Inner Fire’s narrator is a callow and attractive young detective named Erica H. Wooding. By the same amazing coincidence as the byline, that is an anagram of “Archie Goodwin”. The senior stateswoman in the story is named “Enola Fowler”. The letters in her name can be rearranged to read “Nero Wolfe L.A.”

I thought that the anagrams would please the puzzle-minded of the tale’s readers, as well as serving to pay direct, if mildly covert, tribute to Rex Stout.

Erica and Miss Enola are not carbon copies of their progenitors, though, and I worked hard to give them their own voices. I have to say that I am especially proud of Erica, since I am categorically not a 23-year-old woman myself, and personally have very little in common with 23-year-old women, but I think she comes across as who she is. I confess I’m in love with her, but I honestly can tell you that having standards of her own, she would never be in love with me.

I’m more in tune with Miss Enola, a woman of my own age who shares many of my more pronounced prejudices about the world. She’s not so lovable as Erica, but in many ways she’s more interesting. Nora McFarland, another of my readers, pointed out to me that her first name taken by itself is an anagram of “Alone”, and that this is a quality essential to her character.

But of course Miss Enola is not alone. She has Erica to keep her company, even if she spends most of her time in her own head. Mostly, though, she will never be alone as long as there are people who love to read detective stories. I hope that when Inner Fire is published in Alfred Hitchcock’s Mysterty Magazine this coming summer, you will all have the opportunity to read it. I wrote it for you, and I am deeply and humbly grateful for the honor you have done me in granting me this award. I tell you from the bottom of my heart that it is one of the brightest highlights of my career as an author of crime fiction.

23 October 2011

Friends and Family


black orchid Five weeks ago, SleuthSayers launched from a core of five committed (in multiple senses of the word) writers to a greater family of fourteen. Coordinating fourteen members might seem a difficult task, but my colleagues are patient with me and their fun, enthusiasm, helpfulness, and professionalism worked miracles.

I list fun first because humor flourished early and easily. For example, Neil's ironic wit and the gentle humor of Jan and Fran melded like ivy in the brickwork of our joint project. I knew Dixon and RT were tough, cigar-chompin', kick-ass guys, but who guessed how riotously funny they are? A writer could do worse modeling characterizations after the criminally sane among us.

But there's more. Behind the scenes, SleuthSayers family members exchange crime notes, music CDs, tobacco tips, and successes. More about this last item in a moment.

Friends in Sly Places

We also depend upon friends such as Jon Breen, Bill Crider, and Women of Mystery, but especially our editors, Janet Hutchings of Ellery Queen Mystery Magazine, Linda Landrigan of Alfred Hitchcock Mystery Magazine, Andrew Gulli at The Strand, and Darlene Poier from Pages of Stories.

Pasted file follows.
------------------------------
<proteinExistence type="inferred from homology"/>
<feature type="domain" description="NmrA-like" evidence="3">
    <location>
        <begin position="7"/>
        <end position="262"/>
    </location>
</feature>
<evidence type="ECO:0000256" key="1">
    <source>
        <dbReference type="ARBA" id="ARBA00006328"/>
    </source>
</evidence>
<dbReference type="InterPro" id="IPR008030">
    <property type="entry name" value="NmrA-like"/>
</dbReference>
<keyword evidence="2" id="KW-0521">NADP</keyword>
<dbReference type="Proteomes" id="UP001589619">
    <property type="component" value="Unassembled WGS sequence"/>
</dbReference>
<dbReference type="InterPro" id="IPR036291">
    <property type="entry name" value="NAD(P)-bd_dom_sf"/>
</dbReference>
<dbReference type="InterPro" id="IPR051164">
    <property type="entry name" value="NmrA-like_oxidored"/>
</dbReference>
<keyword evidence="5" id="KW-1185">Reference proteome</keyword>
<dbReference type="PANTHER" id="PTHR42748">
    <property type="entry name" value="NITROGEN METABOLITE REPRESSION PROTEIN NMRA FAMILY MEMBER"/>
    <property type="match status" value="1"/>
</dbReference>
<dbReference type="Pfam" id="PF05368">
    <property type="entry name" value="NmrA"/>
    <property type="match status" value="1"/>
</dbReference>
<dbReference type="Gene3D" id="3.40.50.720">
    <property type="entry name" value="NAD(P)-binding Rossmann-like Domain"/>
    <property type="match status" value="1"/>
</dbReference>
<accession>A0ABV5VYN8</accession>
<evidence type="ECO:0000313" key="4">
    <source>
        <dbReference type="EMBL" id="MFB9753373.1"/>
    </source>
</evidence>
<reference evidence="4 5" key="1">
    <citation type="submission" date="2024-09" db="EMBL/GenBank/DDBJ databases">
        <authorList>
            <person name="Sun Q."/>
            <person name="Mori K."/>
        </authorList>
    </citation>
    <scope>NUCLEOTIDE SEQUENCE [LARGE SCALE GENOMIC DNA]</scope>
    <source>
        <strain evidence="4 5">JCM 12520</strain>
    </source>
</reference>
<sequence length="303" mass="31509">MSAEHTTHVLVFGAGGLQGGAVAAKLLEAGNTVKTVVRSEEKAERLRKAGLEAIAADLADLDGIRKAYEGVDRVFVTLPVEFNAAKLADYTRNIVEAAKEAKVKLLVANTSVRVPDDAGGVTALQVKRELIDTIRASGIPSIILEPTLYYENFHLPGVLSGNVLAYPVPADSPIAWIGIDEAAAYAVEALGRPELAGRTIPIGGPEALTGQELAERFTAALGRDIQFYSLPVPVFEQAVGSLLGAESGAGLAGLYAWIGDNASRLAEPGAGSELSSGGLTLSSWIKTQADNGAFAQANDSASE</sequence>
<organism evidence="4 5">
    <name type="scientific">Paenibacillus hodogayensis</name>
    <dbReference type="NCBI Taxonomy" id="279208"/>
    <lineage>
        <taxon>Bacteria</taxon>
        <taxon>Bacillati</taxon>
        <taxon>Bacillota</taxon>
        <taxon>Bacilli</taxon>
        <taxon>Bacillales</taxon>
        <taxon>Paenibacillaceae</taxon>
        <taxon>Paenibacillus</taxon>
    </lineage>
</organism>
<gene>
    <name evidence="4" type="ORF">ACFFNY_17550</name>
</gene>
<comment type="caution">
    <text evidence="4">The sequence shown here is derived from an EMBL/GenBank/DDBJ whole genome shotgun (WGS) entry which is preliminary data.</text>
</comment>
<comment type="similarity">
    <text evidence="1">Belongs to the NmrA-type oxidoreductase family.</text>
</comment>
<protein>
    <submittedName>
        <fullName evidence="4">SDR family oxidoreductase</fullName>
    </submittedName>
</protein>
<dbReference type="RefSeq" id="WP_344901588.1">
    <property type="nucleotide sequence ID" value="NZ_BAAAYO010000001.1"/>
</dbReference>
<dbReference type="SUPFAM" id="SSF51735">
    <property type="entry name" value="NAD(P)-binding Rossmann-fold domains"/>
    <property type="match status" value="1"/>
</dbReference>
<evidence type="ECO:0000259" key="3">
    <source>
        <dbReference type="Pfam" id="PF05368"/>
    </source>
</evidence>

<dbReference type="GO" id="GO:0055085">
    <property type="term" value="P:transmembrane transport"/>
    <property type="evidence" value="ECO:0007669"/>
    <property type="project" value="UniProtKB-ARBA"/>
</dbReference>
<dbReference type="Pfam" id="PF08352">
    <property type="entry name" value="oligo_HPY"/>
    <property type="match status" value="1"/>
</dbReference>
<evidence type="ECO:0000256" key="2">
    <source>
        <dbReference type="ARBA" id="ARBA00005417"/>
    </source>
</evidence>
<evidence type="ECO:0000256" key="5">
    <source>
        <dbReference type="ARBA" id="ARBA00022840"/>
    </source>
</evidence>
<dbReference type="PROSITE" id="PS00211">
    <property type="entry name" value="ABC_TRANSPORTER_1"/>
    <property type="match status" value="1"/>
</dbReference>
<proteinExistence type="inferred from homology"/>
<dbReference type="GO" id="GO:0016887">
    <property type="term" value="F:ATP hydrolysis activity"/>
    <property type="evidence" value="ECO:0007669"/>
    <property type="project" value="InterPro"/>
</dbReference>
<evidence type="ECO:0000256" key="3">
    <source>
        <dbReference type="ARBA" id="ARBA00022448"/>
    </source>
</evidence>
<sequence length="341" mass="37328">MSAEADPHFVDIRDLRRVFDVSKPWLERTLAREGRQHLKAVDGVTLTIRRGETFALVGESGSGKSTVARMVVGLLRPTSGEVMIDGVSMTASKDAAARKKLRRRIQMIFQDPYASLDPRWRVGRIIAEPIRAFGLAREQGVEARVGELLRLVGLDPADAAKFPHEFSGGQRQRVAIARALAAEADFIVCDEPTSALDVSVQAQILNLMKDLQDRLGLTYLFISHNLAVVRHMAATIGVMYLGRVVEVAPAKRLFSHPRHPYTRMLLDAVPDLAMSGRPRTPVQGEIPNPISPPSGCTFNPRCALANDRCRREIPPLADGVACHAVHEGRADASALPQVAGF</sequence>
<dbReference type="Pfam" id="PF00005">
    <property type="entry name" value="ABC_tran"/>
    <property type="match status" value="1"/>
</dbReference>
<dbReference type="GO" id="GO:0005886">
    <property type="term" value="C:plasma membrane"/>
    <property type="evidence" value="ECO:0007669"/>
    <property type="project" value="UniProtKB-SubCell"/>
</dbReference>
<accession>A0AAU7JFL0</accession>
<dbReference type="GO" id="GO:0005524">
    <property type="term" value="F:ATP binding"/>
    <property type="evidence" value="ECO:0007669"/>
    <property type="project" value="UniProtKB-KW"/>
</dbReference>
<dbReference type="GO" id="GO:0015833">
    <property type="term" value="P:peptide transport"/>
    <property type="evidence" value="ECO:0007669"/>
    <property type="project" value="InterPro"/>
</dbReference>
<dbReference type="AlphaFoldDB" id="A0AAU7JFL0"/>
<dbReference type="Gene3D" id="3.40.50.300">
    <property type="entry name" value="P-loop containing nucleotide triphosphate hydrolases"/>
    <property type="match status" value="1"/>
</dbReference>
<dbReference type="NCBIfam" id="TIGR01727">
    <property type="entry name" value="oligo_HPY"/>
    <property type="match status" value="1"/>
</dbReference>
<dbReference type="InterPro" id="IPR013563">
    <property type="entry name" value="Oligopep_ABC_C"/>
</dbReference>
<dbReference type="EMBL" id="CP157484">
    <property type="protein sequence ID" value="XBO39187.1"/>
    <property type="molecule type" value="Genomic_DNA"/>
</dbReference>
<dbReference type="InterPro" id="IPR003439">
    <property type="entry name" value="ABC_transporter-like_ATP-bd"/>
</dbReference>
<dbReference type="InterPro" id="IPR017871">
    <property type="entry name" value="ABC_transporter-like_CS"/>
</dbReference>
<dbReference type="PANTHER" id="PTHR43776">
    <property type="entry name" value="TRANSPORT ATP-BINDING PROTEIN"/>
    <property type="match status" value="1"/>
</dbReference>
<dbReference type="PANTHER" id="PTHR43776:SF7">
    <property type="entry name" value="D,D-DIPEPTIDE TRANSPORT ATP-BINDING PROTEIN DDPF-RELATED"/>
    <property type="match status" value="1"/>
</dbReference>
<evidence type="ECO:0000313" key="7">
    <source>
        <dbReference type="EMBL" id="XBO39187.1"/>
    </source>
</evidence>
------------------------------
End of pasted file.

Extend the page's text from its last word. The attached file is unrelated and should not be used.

Buying your favorite magazines pumps lifeblood into the imagination incubators of our genre. If you're not familiar with Pages of Stories, it's an eMagazine available in eBook format (Nook, Kindle, iPad, etc), PDF, and on-line, where you'll find works by Fran Rizer, John Floyd, and me, to name a few. If you want to taste a classic approach, Steve Steinbock has mentioned Arthur Vidro's Old-Time Detection and Geoff Bradley's Crime and Detective Stories, affectionately called CADS in its British homeland.Ellery Queen Mystery Magazine, December 2011

Readers Choice Award

Speaking of magazines, if your December issue of Ellery Queen hasn't arrived, rush to your local bookstore to grab a copy now! It contains the ballot (last page) and list (page 83) of stories eligible for the EQMM Readers Choice Award. Listed is English by Leigh Lundin (that's me!), the parable James Lincoln Warren wrote about. Also featured is Elizabeth Zelvin's lauded Navidad. You'll find Neil Schofield's Detour and our friend David Dean listed. You'll notice other names like Doug Allyn and William Dylan Powell. I can't speak for the others, but if you comment with your eMail address, Elizabeth and I will make our stories available to readers upon request.

Wolfe Pack Black Orchid Banquet

The Wolfe Pack, an organization devoted to mystery writer Rex Stout and his most famous creation Archie Goodwin, er, Nero Wolfe, will hold its 34th annual Black Orchid Banquet Weekend December 2-4. Held at the Vanderbilt Suites in New York City, the Black Orchid Banquet will feature television personality and mystery writer Al Roker, introduced by novelist and past Nero Award-winner Linda Fairstein.

The bacchanalia features presentation of the Nero Award for the year’s best mystery novel and the Black Orchid Novella Award for best unpublished mystery novella, presented in conjunction with AHMM. The winning BONA story will be published in Alfred Hitchcock’s Mystery Magazine.
Black Orchid Perfume
Black Orchid Perfume– a beautiful excuse for a noir dame
Rumors and Rumours

After only a month on-line, one of our colleagues credits SleuthSayers with a major professional offer. Details are sketchy, but to the envy of Entertainment Tonight and People Magazine, we're promised a scoop if a major deal is inked.

Mark your calendar for a special guest article. On 4 December, we expect to feature a, ahem, wolfish announcement.

Next week, Louis Willis returns with a fascinating family story about bootlegging.